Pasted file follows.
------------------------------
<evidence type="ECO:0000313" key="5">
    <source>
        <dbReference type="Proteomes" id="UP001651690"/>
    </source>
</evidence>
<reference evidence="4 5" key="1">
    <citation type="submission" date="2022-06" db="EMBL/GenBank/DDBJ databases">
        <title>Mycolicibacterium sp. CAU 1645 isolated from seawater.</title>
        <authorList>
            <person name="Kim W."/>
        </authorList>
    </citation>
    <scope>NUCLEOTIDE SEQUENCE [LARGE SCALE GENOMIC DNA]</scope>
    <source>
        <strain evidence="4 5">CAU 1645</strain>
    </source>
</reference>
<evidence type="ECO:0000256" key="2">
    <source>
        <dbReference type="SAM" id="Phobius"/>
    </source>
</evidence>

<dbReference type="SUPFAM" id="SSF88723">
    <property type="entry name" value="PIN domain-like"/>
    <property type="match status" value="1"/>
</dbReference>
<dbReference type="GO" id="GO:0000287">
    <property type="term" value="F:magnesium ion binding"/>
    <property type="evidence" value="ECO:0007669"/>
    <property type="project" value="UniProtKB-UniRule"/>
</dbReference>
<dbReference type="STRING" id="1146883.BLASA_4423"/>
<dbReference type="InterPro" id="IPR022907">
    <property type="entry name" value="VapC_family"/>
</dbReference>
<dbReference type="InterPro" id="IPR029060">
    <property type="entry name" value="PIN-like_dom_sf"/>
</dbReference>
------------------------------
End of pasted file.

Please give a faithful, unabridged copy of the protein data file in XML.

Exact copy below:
<evidence type="ECO:0000313" key="5">
    <source>
        <dbReference type="Proteomes" id="UP001651690"/>
    </source>
</evidence>
<reference evidence="4 5" key="1">
    <citation type="submission" date="2022-06" db="EMBL/GenBank/DDBJ databases">
        <title>Mycolicibacterium sp. CAU 1645 isolated from seawater.</title>
        <authorList>
            <person name="Kim W."/>
        </authorList>
    </citation>
    <scope>NUCLEOTIDE SEQUENCE [LARGE SCALE GENOMIC DNA]</scope>
    <source>
        <strain evidence="4 5">CAU 1645</strain>
    </source>
</reference>
<evidence type="ECO:0000256" key="2">
    <source>
        <dbReference type="SAM" id="Phobius"/>
    </source>
</evidence>

<dbReference type="SUPFAM" id="SSF88723">
    <property type="entry name" value="PIN domain-like"/>
    <property type="match status" value="1"/>
</dbReference>
<dbReference type="GO" id="GO:0000287">
    <property type="term" value="F:magnesium ion binding"/>
    <property type="evidence" value="ECO:0007669"/>
    <property type="project" value="UniProtKB-UniRule"/>
</dbReference>
<dbReference type="STRING" id="1146883.BLASA_4423"/>
<dbReference type="InterPro" id="IPR022907">
    <property type="entry name" value="VapC_family"/>
</dbReference>
<dbReference type="InterPro" id="IPR029060">
    <property type="entry name" value="PIN-like_dom_sf"/>
</dbReference>